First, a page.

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Rays of Ash: Earth Image of the Week May 11, 2012
Satellite image of Russia's Shiveluch volcano.
Ash paths across the Kamchatka Peninsula resulted from ash blowing at slightly different directions during each eruption in late April and early May.
Streaks of ash radiated across parts of Russia’s Kamchatka Peninsula in early May from a series of eruptions at Shiveluch volcano.

The Kamchatkan Volcanic Eruption Response Team reports that the 10,394-foot mountain produced several blasts in late April and the first few days of May.

The resulting ash plumes were carried in various directions by the prevailing winds at the time.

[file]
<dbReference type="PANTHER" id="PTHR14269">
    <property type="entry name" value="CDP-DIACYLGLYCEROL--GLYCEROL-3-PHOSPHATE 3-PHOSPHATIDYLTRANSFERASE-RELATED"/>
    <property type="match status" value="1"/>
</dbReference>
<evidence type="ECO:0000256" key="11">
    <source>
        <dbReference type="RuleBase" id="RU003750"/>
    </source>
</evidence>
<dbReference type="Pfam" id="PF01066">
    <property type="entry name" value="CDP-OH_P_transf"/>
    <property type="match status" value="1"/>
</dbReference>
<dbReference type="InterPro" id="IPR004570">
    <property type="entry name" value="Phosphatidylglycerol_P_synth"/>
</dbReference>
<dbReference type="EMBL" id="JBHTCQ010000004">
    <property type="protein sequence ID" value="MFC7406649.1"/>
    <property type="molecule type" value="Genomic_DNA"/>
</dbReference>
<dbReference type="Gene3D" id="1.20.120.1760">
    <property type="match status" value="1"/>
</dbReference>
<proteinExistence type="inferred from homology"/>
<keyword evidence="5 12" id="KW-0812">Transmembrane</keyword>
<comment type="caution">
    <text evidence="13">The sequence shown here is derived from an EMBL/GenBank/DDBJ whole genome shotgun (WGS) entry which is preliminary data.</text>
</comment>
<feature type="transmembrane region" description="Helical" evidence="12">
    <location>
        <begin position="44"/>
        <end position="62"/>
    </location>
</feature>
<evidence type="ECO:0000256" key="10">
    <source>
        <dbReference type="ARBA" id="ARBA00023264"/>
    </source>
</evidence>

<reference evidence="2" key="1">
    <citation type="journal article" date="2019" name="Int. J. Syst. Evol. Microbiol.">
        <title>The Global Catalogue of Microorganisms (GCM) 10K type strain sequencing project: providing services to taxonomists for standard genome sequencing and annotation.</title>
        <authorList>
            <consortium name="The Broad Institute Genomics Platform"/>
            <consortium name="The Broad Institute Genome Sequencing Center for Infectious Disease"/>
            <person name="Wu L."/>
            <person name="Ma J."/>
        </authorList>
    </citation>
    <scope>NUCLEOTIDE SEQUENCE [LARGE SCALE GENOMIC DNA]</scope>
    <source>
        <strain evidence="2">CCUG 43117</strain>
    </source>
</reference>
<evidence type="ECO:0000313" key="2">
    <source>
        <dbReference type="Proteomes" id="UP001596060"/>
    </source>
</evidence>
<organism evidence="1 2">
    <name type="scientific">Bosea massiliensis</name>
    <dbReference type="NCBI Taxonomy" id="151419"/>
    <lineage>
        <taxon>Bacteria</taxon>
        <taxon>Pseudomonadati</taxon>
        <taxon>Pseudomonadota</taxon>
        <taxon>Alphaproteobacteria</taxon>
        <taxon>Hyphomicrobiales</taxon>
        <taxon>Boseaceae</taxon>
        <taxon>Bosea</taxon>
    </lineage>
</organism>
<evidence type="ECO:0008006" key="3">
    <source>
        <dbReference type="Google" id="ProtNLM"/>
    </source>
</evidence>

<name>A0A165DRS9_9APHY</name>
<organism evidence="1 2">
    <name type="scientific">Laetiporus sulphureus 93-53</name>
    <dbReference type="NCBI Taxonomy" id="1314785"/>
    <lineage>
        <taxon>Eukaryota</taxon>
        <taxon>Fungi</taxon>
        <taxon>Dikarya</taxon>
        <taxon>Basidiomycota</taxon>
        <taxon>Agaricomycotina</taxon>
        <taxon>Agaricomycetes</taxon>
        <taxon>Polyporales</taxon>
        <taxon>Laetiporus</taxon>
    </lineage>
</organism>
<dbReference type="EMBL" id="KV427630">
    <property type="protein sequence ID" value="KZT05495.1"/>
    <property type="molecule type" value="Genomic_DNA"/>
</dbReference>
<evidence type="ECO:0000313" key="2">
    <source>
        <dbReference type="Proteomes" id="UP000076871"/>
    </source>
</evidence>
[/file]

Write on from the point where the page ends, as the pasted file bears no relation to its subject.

As the ash fell to the ground, it created dark streaks across the still snow-covered landscape of Kamchatka, mainly to the east of the volcano.

The image to the right of those streaks was captured at midday on May 4, 2012, by NASA’s Terra satellite.

Shiveluch has produced at least 60 large eruptions over the past 17,000 years.

Catastrophic eruptions occurred in 1854 and 1956, when the lava dome collapsed and generated a devastating avalanche of debris down Shiveluch’s slopes.

It is one of the largest and most active in a string of volcanoes that dot southeastern areas of the Kamchatka Peninsula.

The nearest settlement to the volcano is Klyuchi, located about 30 miles to the southwest of the summit crater. The community is said to be small enough to evacuate rapidly should another major eruption occur.

Image: NASA's MODIS Rapid Response System